ISU Economist Says Line Speed Court Ruling Will Slash Pork Processing Capacity by 2.5%
At the end of March, a U.S. District Court for Minnesota struck down provisions of USDA’s New Swine Inspection System permitting faster line speeds at federally inspected pork processing facilities. Dr. Dermot Hayes, an economist with Iowa State University, says that even with possible mandatory overtime to compensate for lost capacity, the industry will lose 2.5% of overall harvest capacity if the ruling stands.
He explains, “Six pork processing plants are currently operating at higher line speeds allowed under the new USDA inspection system. Five of these plants have been operating at these speeds for more than 20 years under the pilot program introduced during the Clinton administration.” Three of the impacted plants are located near top-producing Iowa.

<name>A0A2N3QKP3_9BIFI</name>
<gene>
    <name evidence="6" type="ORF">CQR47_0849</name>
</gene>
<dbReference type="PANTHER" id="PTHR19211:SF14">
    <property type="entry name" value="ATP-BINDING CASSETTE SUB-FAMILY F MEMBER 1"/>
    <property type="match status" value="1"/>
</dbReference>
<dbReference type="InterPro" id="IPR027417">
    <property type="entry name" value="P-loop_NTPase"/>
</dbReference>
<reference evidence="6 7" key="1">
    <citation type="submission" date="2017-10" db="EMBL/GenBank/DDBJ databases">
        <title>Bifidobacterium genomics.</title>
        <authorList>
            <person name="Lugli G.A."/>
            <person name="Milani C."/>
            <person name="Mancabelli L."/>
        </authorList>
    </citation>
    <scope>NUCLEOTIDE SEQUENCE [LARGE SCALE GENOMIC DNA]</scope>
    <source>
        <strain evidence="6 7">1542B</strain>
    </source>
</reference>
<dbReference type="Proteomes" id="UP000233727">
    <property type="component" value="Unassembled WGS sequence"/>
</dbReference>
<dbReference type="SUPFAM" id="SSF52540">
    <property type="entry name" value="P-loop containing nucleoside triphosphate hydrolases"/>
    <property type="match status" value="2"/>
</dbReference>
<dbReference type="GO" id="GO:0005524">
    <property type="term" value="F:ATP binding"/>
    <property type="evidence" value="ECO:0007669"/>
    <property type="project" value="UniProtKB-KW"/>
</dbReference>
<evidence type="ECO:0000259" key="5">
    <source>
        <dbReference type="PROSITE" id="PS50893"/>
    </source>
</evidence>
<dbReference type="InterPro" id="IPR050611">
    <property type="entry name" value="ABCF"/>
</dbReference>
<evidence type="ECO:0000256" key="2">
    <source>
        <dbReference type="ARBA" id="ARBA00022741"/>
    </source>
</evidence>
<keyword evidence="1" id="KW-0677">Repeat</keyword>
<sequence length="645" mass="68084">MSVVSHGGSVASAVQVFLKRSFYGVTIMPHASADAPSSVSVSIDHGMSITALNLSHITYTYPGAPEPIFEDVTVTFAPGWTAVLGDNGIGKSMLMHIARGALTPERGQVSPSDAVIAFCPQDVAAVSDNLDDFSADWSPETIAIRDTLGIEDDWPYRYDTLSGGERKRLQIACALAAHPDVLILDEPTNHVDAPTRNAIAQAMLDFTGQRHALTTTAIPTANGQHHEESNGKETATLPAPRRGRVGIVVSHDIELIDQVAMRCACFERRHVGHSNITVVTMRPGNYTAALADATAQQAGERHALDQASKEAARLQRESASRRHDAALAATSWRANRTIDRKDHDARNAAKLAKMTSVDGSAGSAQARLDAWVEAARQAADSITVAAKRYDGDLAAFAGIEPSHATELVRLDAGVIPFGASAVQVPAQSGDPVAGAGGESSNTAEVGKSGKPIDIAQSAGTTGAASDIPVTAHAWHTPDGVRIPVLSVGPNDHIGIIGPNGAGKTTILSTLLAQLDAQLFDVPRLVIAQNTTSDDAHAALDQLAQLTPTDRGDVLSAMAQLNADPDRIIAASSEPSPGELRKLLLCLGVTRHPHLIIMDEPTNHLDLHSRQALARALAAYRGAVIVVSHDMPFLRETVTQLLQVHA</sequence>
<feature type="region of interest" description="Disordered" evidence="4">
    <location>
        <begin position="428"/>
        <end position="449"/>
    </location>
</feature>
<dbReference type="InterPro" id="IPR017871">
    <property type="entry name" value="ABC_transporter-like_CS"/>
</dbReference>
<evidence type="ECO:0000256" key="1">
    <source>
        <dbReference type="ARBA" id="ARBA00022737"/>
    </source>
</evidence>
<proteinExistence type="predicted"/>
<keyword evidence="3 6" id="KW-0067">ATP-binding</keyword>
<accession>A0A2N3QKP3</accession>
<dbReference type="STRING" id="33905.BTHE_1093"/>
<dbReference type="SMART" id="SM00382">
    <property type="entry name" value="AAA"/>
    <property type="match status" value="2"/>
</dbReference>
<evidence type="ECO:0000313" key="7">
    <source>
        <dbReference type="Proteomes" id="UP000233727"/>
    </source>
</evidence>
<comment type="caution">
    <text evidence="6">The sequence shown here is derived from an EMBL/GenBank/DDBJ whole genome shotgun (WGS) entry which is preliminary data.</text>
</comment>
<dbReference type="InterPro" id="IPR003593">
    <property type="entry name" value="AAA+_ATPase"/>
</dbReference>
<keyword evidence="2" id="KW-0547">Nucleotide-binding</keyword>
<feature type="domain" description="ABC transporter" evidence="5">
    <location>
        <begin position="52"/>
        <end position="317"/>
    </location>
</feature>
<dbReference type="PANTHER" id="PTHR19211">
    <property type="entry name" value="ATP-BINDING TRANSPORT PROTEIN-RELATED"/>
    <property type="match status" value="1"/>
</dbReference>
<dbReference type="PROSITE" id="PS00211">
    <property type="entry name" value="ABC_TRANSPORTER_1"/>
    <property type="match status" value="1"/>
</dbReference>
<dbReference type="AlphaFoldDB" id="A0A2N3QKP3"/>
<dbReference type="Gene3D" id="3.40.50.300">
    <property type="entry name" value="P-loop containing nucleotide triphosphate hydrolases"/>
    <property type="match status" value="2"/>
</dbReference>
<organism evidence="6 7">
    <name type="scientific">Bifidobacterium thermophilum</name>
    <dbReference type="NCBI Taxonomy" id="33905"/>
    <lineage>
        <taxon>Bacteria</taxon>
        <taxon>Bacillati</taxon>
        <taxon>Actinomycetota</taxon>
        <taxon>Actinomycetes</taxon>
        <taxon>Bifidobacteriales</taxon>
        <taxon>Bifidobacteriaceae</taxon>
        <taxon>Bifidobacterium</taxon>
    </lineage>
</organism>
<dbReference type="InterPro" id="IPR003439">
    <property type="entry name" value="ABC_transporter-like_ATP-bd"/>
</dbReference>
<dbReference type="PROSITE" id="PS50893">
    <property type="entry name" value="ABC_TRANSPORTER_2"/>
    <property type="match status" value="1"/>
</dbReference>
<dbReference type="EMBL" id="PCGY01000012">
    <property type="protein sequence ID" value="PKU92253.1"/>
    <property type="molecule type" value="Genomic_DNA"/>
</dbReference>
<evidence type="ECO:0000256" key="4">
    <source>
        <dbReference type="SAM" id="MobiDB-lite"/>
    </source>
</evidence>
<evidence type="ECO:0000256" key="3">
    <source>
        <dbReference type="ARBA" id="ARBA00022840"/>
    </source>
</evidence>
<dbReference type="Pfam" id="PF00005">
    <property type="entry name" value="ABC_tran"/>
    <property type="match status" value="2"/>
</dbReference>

He says this will cost producers $83.2 million via lower spot market prices, with small hog farmers likely to bear the brunt of the decision. “Packers will likely use Force Majeure provisions to declare their pricing contracts with hog farmers null and void, forcing these farmers to sell their hogs on the spot market,” Hayes says.
The decision is set to take effect July 1, 2021.